Interview: Goat Star Books

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Part passion project, part retirement plan, we catch up with Rafael Peñas Cruz, the creator of Goat Star Books, an independent publishing house that specialises in translated poetry. 

How did Goat Star Books start?

The origin of the project is a poetry festival that was to take place in Mallorca, known as a hotspot for all sorts of creative people from the UK in the 50s and 60s. An English friend of mine who grew up there asked me for advice on how to revive this spirit on the island. She sent me the project and I pointed out that only expats were involved, telling her about my Mallorcan friends in Palma who were upset about Catalan disappearing as a language there. There are two communities there that are not really joining and my advice to her was that the festival should include both: poets from the island whose work could be translated into English, and English poetry translated into Catalan and Spanish. I got involved in this project, finding poets and translators on the island. Unfortunately, the festival did not take place because of the pandemic but by then I had translated a few poems from Catalan into English by this very good poet and scientist from Mallorca. Imbued by the spirit of do-it-yourself inspired by the alternative scenes I grew up with in the 80s, I decided to launch my own poetry publishing house to publish them.

Walk us through a day in your life as an independent publisher. What does your routine look like?

There is both a routine and a non-routine. I publish one or two books a year and to do so I divide my year into two halves; during the first six months I translate the poems, I do the research, and I write the prologue in which I explain why I think people should read this particular poet. During the second half we focus on the promotion. It is quite chaotic—once you are in promoting mode you are going from place to place and networking, which is an important way of telling people that these poets exist, that they are good, and that they have something to say. So, half the year is creative, the other half, promoting with the help of my business partner. It’s a lifestyle. It’s very busy, and time consuming, but also pleasurable.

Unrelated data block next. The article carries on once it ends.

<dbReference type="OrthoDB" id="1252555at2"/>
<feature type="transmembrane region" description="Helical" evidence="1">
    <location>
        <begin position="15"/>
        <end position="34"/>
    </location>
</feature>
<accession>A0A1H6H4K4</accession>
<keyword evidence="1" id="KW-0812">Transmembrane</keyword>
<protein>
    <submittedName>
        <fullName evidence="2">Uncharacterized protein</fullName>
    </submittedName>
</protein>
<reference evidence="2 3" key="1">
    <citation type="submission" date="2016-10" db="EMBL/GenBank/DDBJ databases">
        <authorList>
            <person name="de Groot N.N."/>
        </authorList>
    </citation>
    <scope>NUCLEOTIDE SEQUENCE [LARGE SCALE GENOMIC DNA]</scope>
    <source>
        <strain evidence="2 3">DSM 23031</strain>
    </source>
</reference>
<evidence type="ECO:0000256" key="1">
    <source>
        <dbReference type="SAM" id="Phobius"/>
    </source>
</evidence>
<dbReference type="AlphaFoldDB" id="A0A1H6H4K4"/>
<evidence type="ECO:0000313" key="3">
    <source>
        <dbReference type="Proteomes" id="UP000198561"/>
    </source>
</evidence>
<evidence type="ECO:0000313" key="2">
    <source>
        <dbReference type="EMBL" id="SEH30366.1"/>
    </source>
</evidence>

What does the translation process look like?

There are two elements: firstly, there is the research into the poetry and what tradition it inserts itself into. But I think the most important work in translating, in my case at least, is that I have studied English Literature in Barcelona and then Spanish Literature in London, and I have read a lot of poetry in many languages. This makes the actual mechanics of translating from one language to another come very naturally to me, and if there is an obstacle, I find ways around it with my knowledge of the languages and how poems work.

What does independent publishing mean to you and why is it important?